CIA brain experiments pursued in veterans’ suit
The CIA is notorious for its Cold War-era experiments with LSD and other chemicals on unwitting citizens and soldiers. Details have emerged in books and articles beginning more than 30 years ago.
But if military veterans have their way in a California law suit
, the spy agency’s quest to turn humans into robot-like assassins via electrodes planted in their brains will get far more exposure than the drugs the CIA tested on subjects ranging from soldiers to unwitting bar patrons and the clients of prostitutes.
It’s not just science fiction -- or the imaginings of the mentally ill.
In 1961, a top CIA scientist reported in an internal memo that "the feasibility of remote control of activities in several species of animals has been demonstrated…Special investigations and evaluations will be conducted toward the application of selected elements of these techniques to man," according to “The CIA and the Search for the Manchurian Candidate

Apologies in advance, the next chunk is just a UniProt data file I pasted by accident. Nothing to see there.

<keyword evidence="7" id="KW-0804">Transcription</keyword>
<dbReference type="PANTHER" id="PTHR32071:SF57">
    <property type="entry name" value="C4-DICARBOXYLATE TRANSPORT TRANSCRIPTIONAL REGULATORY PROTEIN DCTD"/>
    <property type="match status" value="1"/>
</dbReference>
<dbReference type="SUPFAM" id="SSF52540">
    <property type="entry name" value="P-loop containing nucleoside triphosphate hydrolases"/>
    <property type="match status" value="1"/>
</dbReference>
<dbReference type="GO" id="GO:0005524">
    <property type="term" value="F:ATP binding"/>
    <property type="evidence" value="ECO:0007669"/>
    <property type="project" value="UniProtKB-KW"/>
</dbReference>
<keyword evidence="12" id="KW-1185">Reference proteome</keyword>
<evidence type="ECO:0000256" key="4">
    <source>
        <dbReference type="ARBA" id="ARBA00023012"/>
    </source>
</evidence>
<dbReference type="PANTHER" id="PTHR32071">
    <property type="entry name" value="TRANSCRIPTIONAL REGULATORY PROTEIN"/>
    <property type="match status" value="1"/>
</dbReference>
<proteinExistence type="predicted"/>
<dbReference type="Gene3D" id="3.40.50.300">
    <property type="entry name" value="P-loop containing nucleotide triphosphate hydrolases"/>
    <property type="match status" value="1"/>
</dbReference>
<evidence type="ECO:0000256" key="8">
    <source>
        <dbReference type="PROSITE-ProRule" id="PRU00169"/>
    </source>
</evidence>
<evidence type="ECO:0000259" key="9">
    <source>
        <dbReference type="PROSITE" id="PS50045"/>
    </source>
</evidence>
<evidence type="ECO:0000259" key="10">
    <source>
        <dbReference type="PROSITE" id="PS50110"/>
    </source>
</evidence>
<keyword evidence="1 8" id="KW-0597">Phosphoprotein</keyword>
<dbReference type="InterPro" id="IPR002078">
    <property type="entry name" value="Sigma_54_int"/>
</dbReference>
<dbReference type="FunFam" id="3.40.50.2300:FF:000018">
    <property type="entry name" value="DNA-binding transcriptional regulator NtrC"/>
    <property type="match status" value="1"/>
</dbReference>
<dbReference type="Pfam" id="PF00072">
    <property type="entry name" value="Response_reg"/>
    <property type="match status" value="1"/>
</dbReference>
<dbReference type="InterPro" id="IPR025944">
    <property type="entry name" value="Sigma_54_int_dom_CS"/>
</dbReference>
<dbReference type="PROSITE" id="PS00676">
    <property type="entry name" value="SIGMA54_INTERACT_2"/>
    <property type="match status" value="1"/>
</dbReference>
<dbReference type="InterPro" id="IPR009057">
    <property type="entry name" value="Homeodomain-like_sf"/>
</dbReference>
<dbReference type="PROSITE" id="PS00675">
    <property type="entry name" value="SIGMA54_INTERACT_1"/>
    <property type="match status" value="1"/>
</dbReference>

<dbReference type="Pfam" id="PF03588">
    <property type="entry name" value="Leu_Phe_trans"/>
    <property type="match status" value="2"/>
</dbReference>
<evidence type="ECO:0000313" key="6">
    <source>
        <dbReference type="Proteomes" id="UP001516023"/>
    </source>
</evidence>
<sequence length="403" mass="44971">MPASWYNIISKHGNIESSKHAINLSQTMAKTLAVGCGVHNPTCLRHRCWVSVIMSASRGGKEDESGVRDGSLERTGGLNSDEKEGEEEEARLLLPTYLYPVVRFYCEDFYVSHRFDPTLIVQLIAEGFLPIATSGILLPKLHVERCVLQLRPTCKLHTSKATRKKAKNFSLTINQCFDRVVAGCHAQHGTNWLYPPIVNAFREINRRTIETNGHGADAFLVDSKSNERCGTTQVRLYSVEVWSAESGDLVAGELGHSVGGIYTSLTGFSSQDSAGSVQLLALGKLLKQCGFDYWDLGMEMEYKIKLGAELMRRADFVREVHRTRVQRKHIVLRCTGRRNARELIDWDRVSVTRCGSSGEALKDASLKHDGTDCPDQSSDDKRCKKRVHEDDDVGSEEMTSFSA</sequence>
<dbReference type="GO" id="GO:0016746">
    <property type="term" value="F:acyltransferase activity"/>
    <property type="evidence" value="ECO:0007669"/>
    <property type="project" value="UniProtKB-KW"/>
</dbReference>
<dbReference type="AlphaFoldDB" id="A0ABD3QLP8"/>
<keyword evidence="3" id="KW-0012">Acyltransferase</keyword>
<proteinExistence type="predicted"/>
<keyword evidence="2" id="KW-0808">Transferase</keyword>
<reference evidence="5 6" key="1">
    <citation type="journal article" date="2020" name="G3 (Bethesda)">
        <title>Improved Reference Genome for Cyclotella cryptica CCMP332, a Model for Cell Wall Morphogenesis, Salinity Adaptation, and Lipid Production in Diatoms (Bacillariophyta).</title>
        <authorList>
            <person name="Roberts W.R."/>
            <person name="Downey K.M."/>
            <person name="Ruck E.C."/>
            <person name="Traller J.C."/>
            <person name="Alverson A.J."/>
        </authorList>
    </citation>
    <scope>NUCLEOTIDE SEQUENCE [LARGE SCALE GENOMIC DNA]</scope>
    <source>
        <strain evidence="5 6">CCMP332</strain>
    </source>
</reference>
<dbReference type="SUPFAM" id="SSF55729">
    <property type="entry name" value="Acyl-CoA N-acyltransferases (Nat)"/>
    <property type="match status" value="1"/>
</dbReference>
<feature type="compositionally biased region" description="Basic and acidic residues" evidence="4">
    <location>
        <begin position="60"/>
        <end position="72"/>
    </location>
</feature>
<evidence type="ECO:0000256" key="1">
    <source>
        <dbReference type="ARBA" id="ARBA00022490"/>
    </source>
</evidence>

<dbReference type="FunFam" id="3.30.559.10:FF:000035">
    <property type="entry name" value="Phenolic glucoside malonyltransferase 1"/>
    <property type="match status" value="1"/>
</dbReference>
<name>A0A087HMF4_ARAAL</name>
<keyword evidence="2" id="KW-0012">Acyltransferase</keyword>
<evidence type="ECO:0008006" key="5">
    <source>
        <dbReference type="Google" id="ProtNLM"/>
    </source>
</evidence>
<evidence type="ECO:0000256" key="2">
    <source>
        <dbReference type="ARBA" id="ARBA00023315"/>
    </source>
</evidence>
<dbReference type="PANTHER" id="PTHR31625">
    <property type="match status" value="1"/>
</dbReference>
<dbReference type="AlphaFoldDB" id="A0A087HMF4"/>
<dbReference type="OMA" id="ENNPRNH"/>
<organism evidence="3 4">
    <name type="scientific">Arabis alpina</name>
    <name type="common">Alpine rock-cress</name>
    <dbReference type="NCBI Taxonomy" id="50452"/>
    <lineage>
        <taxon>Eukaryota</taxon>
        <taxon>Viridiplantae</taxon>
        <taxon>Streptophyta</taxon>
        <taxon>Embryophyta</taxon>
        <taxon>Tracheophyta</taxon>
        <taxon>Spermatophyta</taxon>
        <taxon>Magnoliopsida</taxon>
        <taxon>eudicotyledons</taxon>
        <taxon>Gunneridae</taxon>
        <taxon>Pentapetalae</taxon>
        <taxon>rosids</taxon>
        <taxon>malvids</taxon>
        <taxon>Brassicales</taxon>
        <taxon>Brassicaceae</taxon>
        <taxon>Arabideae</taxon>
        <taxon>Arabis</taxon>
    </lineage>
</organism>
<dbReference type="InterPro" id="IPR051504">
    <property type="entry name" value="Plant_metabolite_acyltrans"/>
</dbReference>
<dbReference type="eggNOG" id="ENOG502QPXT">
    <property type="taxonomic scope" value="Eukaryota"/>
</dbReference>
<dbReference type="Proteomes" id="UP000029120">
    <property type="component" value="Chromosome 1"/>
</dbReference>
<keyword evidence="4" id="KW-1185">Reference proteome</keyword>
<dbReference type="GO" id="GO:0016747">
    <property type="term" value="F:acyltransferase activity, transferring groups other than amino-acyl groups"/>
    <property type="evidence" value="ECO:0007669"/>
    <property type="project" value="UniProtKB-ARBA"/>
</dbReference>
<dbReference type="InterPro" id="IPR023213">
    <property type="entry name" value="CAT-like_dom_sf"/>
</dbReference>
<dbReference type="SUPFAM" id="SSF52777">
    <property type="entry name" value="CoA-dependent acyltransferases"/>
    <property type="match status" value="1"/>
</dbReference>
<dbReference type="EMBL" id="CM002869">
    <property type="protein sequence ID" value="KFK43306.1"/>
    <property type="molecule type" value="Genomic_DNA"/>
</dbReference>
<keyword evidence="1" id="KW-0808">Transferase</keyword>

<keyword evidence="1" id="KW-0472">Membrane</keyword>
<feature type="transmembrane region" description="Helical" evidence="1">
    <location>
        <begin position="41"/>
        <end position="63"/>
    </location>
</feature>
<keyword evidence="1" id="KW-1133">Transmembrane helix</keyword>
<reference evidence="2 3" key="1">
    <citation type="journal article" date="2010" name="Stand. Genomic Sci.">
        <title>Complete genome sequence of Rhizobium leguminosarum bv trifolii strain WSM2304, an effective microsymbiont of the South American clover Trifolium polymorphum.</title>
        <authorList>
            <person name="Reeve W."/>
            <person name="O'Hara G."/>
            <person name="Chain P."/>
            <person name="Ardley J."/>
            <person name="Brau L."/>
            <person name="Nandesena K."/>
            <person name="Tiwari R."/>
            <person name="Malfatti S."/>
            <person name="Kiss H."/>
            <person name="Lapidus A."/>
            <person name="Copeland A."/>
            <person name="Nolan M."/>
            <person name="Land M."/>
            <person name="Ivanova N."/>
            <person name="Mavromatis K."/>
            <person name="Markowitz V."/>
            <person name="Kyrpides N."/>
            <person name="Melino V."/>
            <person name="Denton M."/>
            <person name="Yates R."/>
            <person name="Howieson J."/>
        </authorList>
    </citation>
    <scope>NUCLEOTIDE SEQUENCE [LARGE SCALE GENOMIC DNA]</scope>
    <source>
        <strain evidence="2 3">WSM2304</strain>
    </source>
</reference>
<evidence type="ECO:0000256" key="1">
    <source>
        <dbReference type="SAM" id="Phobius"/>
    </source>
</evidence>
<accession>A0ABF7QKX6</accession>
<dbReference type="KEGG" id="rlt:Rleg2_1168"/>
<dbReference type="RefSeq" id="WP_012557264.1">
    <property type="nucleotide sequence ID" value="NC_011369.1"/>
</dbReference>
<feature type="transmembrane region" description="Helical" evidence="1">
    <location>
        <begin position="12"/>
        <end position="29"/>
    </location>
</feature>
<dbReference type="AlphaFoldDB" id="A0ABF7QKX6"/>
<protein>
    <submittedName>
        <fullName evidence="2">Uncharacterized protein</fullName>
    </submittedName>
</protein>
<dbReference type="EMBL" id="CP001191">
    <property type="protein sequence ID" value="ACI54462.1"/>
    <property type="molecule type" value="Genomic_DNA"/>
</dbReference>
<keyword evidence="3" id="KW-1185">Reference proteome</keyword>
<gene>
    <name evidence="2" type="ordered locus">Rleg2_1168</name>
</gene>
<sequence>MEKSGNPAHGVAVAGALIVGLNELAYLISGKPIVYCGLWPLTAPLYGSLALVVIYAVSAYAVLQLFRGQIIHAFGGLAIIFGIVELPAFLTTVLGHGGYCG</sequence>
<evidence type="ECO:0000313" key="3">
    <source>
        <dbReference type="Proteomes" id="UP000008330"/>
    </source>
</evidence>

,” a 1979 book by former State Department intelligence officer John Marks.
“[T]his cold-blooded project,” Marks wrote, “was designed … for the delivery of chemical and biological agents or for ‘executive action-type operations,’ according to a document. ‘Executive action’ was the CIA's euphemism for assassination.”
The CIA pursued such experiments because it was convinced the Soviets were doing the same.
Victims have sought justice for years, in vain. Now, almost 40 years later, a federal magistrate has ordered
the CIA to produce records and witnesses about the LSD and other experiments
“allegedly conducted on thousands of soldiers from 1950 through 1975,” according to news accounts